The Rangeland Journal The Rangeland Journal Society
Rangeland ecology and management
RESEARCH ARTICLE

Exploring appropriate livelihood alternatives for sustainable rangeland management

Hojatollah Khedri Gharibvand A D , Hossein Azadi A B C and Frank Witlox A
+ Author Affiliations
- Author Affiliations

A Department of Geography, Ghent University, Belgium.

B Centre for Environmental Sciences, Hasselt University, Hasselt, Belgium.

C Economics Rural Development, Gembloux Agro-Bio Tech, University of Liege, Belgium.

D Corresponding author. Email: Hojatollah.Khedrigharibvand@ugent.be

The Rangeland Journal 37(4) 345-356 https://doi.org/10.1071/RJ15027
Submitted: 11 June 2014  Accepted: 13 May 2015   Published: 24 July 2015

Abstract

Rangeland degradation and vulnerability of livelihoods are two major challenges facing pastoralists, rangeland managers and policy-makers in arid and semi-arid areas. There is a need to make holistic informed decisions in order to protect rangelands and sustain livelihoods. Through a comprehensive literature review on rangeland management policies and livelihood strategies of ‘rangeland users’, it is shown how such policies have affected sustainable rangeland management, how strategies to sustain livelihoods have been incomplete and how there has been a lack of a multi-disciplinary approach in acknowledging them. Accordingly, a set of appropriate livelihood alternatives is introduced and, thenceforth, a framework for their evaluation is developed. Supportive strategies for enhancing resilience are discussed as a research and policy-making gap. In this study, the keys to achieve sustainable livelihoods are acknowledged as ‘livelihoods’ resilience’, where livelihoods need to be supported by access to capital, means of coping with the contexts of vulnerability as well as by enhancing policies, institutions and processes. The paper proposes a set of ‘livestock-based livelihoods’ regarding ‘traditional pastoralism’ as well as ‘their mitigation and adaptation’. Moreover, their transformation to ‘commercial pastoralism’, ‘resource-based livelihoods’, ‘alternative livelihoods’ and ‘migration’ strategies is recognised to be employed by rangeland users as useful alternatives in different regions and under future changing conditions including climate change. These strategies embrace thinking on resilience and are supported by strategies that address social and ecological consequences of climate change consisting of mitigation, adaptation and transformation. It is argued that sustainable livelihoods and sustainable rangeland management will be achieved if they are supported by policies that build and facilitate a set of appropriate livelihood alternatives and keep them in a sustainable state rather than being limited to supporting ‘vulnerable livelihoods’. Finally, future directions for analysing and policy-making in selecting the best alternative to achieve sustainable livelihoods are indicated.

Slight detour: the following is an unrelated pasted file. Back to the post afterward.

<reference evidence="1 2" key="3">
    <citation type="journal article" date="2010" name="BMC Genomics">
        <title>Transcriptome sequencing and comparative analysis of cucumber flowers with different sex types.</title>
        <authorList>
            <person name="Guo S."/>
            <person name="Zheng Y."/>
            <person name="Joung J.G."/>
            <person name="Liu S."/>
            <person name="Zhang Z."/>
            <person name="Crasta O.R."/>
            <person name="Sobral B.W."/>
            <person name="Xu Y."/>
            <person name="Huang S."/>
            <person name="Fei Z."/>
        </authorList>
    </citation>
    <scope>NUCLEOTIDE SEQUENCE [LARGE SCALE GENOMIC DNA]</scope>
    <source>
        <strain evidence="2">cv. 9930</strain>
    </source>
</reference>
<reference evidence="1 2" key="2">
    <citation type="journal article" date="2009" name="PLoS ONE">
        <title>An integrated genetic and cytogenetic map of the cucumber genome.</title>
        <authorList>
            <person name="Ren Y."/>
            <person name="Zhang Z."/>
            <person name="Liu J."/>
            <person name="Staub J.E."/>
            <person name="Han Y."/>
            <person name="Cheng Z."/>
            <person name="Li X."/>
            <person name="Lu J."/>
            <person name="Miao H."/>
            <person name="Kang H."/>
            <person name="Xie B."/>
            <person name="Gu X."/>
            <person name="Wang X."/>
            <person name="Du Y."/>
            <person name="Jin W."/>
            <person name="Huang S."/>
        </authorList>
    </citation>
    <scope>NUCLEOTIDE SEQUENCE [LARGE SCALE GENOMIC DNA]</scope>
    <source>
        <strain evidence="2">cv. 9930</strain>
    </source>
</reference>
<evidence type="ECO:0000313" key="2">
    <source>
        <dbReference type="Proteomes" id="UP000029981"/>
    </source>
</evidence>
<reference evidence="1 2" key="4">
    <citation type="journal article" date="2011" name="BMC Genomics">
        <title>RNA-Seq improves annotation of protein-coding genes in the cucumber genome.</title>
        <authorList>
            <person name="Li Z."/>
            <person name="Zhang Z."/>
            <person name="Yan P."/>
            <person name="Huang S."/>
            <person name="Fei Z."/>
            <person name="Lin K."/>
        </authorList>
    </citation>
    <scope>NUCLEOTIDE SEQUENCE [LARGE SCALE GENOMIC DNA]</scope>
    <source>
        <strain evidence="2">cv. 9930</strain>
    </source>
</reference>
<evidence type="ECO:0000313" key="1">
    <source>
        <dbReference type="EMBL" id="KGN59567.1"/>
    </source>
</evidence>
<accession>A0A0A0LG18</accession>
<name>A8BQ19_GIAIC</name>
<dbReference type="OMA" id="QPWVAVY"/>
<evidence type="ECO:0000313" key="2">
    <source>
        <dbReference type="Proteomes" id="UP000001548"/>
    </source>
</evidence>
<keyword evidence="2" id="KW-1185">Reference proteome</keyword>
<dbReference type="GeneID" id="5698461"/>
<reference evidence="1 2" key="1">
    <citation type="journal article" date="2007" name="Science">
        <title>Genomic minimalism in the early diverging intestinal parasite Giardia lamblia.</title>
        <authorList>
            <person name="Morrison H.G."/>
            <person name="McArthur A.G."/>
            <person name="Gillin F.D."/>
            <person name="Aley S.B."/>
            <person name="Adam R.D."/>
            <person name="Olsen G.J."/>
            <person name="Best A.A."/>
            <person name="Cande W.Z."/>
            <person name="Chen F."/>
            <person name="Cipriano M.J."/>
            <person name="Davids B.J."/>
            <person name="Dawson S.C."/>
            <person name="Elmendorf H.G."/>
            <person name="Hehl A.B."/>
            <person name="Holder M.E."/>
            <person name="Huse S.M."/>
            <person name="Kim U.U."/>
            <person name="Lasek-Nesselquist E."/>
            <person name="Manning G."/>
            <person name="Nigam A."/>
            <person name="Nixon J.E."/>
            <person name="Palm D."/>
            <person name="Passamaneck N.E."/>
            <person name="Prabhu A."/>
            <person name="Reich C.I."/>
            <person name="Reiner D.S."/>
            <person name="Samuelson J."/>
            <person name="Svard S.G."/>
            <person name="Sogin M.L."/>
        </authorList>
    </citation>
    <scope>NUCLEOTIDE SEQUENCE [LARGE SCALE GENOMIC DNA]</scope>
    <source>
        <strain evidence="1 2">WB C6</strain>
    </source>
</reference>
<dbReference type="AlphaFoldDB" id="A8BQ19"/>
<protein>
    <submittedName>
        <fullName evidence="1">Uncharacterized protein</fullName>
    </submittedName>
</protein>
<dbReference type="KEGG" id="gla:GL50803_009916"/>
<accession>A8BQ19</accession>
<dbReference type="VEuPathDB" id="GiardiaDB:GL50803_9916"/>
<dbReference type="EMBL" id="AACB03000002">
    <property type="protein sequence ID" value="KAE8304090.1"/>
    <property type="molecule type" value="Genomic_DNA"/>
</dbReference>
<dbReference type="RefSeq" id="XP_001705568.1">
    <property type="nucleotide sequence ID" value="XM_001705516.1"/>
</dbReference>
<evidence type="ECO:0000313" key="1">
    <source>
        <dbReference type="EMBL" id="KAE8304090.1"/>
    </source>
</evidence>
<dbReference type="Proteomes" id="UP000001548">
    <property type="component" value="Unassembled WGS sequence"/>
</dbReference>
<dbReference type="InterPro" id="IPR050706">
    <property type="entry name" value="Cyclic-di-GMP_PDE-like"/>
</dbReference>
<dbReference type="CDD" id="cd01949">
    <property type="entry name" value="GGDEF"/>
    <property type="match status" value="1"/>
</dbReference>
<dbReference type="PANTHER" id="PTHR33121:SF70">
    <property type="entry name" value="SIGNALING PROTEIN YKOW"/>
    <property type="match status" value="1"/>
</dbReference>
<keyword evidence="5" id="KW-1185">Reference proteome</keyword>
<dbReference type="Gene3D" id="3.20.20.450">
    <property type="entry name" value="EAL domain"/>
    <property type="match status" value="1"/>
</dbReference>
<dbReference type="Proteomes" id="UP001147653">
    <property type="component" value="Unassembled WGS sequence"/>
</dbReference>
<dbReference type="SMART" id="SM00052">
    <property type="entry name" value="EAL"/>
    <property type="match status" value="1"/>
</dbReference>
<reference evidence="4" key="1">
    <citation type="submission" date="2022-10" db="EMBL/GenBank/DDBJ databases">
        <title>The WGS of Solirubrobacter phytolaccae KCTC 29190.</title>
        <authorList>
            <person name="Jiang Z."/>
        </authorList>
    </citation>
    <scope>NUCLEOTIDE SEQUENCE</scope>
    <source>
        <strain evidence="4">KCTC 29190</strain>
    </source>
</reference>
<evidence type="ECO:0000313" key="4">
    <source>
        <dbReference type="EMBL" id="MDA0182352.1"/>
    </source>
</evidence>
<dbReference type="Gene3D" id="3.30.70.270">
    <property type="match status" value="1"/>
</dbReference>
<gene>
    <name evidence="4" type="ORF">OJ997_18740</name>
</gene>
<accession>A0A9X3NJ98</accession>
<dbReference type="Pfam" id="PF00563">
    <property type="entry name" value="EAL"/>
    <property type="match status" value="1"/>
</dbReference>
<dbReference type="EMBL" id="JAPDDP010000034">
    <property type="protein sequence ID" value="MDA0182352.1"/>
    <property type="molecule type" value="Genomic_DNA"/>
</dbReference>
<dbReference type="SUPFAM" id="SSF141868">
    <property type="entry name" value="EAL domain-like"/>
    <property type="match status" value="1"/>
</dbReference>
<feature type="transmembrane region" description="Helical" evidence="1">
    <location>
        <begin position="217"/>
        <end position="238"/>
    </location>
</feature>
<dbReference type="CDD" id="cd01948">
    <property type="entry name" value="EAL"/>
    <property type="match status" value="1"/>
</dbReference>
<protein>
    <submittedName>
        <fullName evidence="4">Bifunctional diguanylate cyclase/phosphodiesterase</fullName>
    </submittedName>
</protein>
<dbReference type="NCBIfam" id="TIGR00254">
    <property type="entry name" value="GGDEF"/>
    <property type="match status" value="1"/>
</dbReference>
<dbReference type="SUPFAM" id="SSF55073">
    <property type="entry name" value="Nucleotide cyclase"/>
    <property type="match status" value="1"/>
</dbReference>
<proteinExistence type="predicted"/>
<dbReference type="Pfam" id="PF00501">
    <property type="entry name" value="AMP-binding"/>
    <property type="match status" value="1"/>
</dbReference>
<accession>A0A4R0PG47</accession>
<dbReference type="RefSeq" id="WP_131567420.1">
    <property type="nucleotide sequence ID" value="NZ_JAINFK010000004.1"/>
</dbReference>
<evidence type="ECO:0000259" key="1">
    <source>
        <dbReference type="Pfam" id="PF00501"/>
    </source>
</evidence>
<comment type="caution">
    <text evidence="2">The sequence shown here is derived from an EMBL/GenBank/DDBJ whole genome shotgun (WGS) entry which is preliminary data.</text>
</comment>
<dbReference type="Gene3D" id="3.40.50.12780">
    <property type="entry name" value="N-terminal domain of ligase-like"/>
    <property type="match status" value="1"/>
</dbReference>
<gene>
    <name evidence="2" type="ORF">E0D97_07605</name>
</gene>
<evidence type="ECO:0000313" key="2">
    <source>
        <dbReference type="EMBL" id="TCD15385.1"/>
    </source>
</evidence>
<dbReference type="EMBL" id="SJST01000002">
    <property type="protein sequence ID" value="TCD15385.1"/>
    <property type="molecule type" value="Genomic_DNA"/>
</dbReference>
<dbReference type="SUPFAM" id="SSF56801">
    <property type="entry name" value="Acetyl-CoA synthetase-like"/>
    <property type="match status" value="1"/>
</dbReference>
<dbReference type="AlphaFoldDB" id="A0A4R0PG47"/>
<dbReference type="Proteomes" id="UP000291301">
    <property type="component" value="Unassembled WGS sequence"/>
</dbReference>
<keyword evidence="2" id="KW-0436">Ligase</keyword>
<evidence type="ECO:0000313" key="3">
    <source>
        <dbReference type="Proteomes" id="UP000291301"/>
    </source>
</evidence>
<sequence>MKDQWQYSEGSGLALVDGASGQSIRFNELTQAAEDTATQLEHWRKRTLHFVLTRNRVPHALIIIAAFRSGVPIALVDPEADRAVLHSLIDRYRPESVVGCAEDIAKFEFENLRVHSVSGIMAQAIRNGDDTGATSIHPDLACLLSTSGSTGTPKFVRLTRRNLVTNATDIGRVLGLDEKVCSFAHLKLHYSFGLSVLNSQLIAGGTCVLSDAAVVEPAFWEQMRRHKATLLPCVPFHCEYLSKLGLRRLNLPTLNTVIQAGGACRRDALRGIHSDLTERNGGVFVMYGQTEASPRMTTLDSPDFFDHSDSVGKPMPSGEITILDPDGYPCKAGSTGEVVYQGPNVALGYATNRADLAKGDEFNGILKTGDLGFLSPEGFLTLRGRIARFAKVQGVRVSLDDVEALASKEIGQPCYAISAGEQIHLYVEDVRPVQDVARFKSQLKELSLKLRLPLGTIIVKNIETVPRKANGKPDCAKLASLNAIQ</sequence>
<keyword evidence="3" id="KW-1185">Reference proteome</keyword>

Additional keywords: livelihoods’ resilience, rangeland degradation, rangeland users, supportive strategies, sustainable livelihoods, vulnerability.


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